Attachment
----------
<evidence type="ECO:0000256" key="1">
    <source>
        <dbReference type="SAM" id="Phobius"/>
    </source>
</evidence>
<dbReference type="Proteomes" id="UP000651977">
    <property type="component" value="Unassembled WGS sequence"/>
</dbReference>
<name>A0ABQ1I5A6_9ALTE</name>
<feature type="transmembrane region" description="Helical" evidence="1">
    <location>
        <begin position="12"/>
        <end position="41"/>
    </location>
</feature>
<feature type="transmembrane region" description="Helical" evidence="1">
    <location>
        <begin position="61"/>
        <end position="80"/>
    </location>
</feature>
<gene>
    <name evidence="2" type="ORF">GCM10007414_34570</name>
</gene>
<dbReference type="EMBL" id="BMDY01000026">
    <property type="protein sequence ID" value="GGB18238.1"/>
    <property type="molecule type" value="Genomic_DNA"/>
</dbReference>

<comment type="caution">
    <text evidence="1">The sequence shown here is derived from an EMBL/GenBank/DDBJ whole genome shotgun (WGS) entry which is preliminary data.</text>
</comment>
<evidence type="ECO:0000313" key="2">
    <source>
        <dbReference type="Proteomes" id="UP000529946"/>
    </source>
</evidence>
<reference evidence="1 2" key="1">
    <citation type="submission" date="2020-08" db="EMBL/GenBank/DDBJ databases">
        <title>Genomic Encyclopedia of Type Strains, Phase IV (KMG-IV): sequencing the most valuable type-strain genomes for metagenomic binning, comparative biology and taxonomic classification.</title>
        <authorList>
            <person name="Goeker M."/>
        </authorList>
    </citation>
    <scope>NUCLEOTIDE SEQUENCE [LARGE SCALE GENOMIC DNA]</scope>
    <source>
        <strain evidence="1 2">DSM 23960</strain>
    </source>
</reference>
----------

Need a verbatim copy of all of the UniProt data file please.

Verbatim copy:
<evidence type="ECO:0000256" key="1">
    <source>
        <dbReference type="SAM" id="Phobius"/>
    </source>
</evidence>
<dbReference type="Proteomes" id="UP000651977">
    <property type="component" value="Unassembled WGS sequence"/>
</dbReference>
<name>A0ABQ1I5A6_9ALTE</name>
<feature type="transmembrane region" description="Helical" evidence="1">
    <location>
        <begin position="12"/>
        <end position="41"/>
    </location>
</feature>
<feature type="transmembrane region" description="Helical" evidence="1">
    <location>
        <begin position="61"/>
        <end position="80"/>
    </location>
</feature>
<gene>
    <name evidence="2" type="ORF">GCM10007414_34570</name>
</gene>
<dbReference type="EMBL" id="BMDY01000026">
    <property type="protein sequence ID" value="GGB18238.1"/>
    <property type="molecule type" value="Genomic_DNA"/>
</dbReference>

<comment type="caution">
    <text evidence="1">The sequence shown here is derived from an EMBL/GenBank/DDBJ whole genome shotgun (WGS) entry which is preliminary data.</text>
</comment>
<evidence type="ECO:0000313" key="2">
    <source>
        <dbReference type="Proteomes" id="UP000529946"/>
    </source>
</evidence>
<reference evidence="1 2" key="1">
    <citation type="submission" date="2020-08" db="EMBL/GenBank/DDBJ databases">
        <title>Genomic Encyclopedia of Type Strains, Phase IV (KMG-IV): sequencing the most valuable type-strain genomes for metagenomic binning, comparative biology and taxonomic classification.</title>
        <authorList>
            <person name="Goeker M."/>
        </authorList>
    </citation>
    <scope>NUCLEOTIDE SEQUENCE [LARGE SCALE GENOMIC DNA]</scope>
    <source>
        <strain evidence="1 2">DSM 23960</strain>
    </source>
</reference>